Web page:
Please read The Two-Minus-One Pregnancy, a New York Times article by Ruth Padawer, before reading my commentary below. It is an excellent, thought-provoking article and my post is incomplete without it. All quotations below are from the above mentioned article.
In vitro fertilization and fertility drugs greatly increase the chances of a multiple pregnancy. Carrying multiples (especially more than three), increases the health risks for both mother and babies. The accepted solution is “reduction,” eliminating some of the fetuses to increase the likelihood of health for the mother and surviving child(ren).
“The procedure, which is usually performed around Week 12 of a pregnancy, involves a fatal injection of potassium chloride into the fetal chest. The dead fetus shrivels over time and remains in the womb until delivery.”
Reductions used to only be done in pregnancies of triplets or higher, reducing the number remaining to twins. But recently, more women are pushing to have their twin pregnancies reduced to a “singleton.” Most doctors agree there is little to no medical justification for such reductions; they are done simply for the preference of the mother. While some doctors are willing to do these two-to-one reductions, many refuse.
The article examines the issue in depth. It offers the perspective of several mothers who chose to reduce, one mother who didn’t want twins but kept them both, a father, doctors both for and against the procedure including some who have changed views, and experts in fertility treatment, social and clinical psychology, bioethics, and philosophy. (If you haven’t yet, please read the article.)
Some doctors will only reduce twins if there is a significant medical complication. Many won’t do it at all. Even many supporters of abortion rights are uncomfortable with two-to-one reductions. Why?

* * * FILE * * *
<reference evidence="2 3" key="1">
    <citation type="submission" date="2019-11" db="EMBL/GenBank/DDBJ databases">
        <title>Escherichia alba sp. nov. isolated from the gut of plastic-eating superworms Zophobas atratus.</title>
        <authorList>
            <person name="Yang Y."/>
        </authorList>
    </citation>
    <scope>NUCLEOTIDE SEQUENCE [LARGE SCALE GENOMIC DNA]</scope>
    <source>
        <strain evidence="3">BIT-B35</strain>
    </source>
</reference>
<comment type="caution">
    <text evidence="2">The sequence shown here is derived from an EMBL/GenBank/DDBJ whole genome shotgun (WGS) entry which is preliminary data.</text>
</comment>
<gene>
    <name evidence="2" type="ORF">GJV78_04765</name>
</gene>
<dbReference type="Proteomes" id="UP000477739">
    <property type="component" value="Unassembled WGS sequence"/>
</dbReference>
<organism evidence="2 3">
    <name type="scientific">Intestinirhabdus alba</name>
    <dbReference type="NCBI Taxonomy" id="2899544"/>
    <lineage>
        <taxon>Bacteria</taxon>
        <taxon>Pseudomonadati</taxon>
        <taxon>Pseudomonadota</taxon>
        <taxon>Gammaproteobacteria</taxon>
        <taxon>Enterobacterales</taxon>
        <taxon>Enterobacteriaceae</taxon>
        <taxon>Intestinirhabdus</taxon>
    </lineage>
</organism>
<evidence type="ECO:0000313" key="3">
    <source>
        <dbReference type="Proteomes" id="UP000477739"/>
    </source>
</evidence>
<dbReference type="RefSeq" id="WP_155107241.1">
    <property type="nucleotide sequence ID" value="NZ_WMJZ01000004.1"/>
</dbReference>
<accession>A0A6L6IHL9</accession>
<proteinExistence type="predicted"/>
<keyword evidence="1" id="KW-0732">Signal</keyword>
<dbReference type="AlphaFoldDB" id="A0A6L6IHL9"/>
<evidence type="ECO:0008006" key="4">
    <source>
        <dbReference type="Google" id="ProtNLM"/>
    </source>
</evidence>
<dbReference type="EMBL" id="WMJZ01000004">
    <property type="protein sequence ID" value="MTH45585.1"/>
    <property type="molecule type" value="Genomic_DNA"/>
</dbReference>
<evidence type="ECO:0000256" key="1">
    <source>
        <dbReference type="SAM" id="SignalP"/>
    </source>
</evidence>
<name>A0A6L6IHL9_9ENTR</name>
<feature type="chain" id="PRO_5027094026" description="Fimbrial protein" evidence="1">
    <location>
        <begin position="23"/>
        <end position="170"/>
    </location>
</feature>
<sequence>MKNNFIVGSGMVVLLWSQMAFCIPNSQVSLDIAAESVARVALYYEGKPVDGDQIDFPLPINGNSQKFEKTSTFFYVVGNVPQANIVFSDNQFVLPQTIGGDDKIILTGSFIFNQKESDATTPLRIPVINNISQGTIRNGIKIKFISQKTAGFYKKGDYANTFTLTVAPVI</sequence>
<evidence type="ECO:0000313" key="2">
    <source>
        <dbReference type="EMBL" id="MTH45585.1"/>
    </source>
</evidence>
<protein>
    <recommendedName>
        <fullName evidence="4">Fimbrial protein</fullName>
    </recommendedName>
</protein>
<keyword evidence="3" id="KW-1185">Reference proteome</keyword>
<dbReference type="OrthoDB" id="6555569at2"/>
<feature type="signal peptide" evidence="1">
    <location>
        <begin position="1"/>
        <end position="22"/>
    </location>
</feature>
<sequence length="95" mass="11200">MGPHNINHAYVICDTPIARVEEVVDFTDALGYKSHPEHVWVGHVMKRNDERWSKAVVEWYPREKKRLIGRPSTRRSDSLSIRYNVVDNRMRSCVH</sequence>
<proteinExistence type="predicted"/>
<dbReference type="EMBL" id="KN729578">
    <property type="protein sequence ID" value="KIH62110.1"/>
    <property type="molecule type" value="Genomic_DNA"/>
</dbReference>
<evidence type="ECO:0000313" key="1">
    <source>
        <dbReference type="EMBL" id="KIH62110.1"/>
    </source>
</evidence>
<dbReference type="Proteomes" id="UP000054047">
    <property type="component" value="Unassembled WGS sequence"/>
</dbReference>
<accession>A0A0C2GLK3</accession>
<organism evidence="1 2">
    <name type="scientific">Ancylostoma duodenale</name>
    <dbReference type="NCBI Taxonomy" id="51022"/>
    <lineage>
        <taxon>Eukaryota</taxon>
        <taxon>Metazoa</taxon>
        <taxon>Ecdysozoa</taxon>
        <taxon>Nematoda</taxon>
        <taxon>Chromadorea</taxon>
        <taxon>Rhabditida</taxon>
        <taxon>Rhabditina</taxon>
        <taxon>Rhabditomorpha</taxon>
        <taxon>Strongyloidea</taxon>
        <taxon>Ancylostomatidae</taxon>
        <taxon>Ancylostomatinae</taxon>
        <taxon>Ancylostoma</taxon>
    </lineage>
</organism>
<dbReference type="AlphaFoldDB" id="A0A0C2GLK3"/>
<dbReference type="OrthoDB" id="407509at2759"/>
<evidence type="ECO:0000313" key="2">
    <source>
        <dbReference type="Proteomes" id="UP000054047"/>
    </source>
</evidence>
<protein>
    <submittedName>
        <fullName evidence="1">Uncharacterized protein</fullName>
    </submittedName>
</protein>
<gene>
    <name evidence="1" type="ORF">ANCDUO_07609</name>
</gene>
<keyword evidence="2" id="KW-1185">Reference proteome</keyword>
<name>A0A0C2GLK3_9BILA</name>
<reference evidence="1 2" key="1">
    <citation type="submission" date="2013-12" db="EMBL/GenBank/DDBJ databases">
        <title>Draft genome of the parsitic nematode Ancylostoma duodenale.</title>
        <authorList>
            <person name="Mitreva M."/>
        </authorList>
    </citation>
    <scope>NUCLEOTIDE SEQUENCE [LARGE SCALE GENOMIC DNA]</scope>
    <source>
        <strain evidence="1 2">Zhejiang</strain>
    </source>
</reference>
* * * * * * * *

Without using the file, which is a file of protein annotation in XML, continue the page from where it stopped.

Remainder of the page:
It would seem to revolve around the reason for the choice. One might assume that most seeking elective abortions never intended to get pregnant in the first place. It’s assumed these women had no choice in the matter, or that pregnancy was an unintended, unforeseen consequence of their actions.
Women seeking pregnancy reductions are a different matter entirely. These women wanted to get pregnant. Fertility treatments cost thousands of dollars, often involve years of trying and can be physically and emotionally strenuous. Women invest a lot to get pregnant with fertility treatments. The likelihood of multiples is high and is well known. Women make the choice to undergo the treatments, knowing that a pregnancy of twins or more is a very real possibility. They choose this and then want to eliminate some of the children they worked so hard to produce. To many, this course is blatantly irresponsible and therefore, morally wrong.
“Society judges reproductive choices based on the motives behind them…Think about the common reaction to a woman who aborts because contraception failed versus a woman (and her partner) who took no precaution at all…Likewise, people may judge two-to-one reductions more harshly because the fertility treatment that yielded the pregnancy significantly increased the chance of multiples. “People may think, You brought this about yourself, so you should be willing to take some of the risk,” Steinbock says.
The Endless Gray Area
Though Berkowitz insists that there is no clear medical benefit to reducing below twins, he will do it at a patient’s request. “In a society where women can terminate a single pregnancy for any reason — financial, social, emotional — if we have a way to reduce a twin pregnancy with very little risk, isn’t it legitimate to offer that service to women with twins who want to reduce to a singleton?”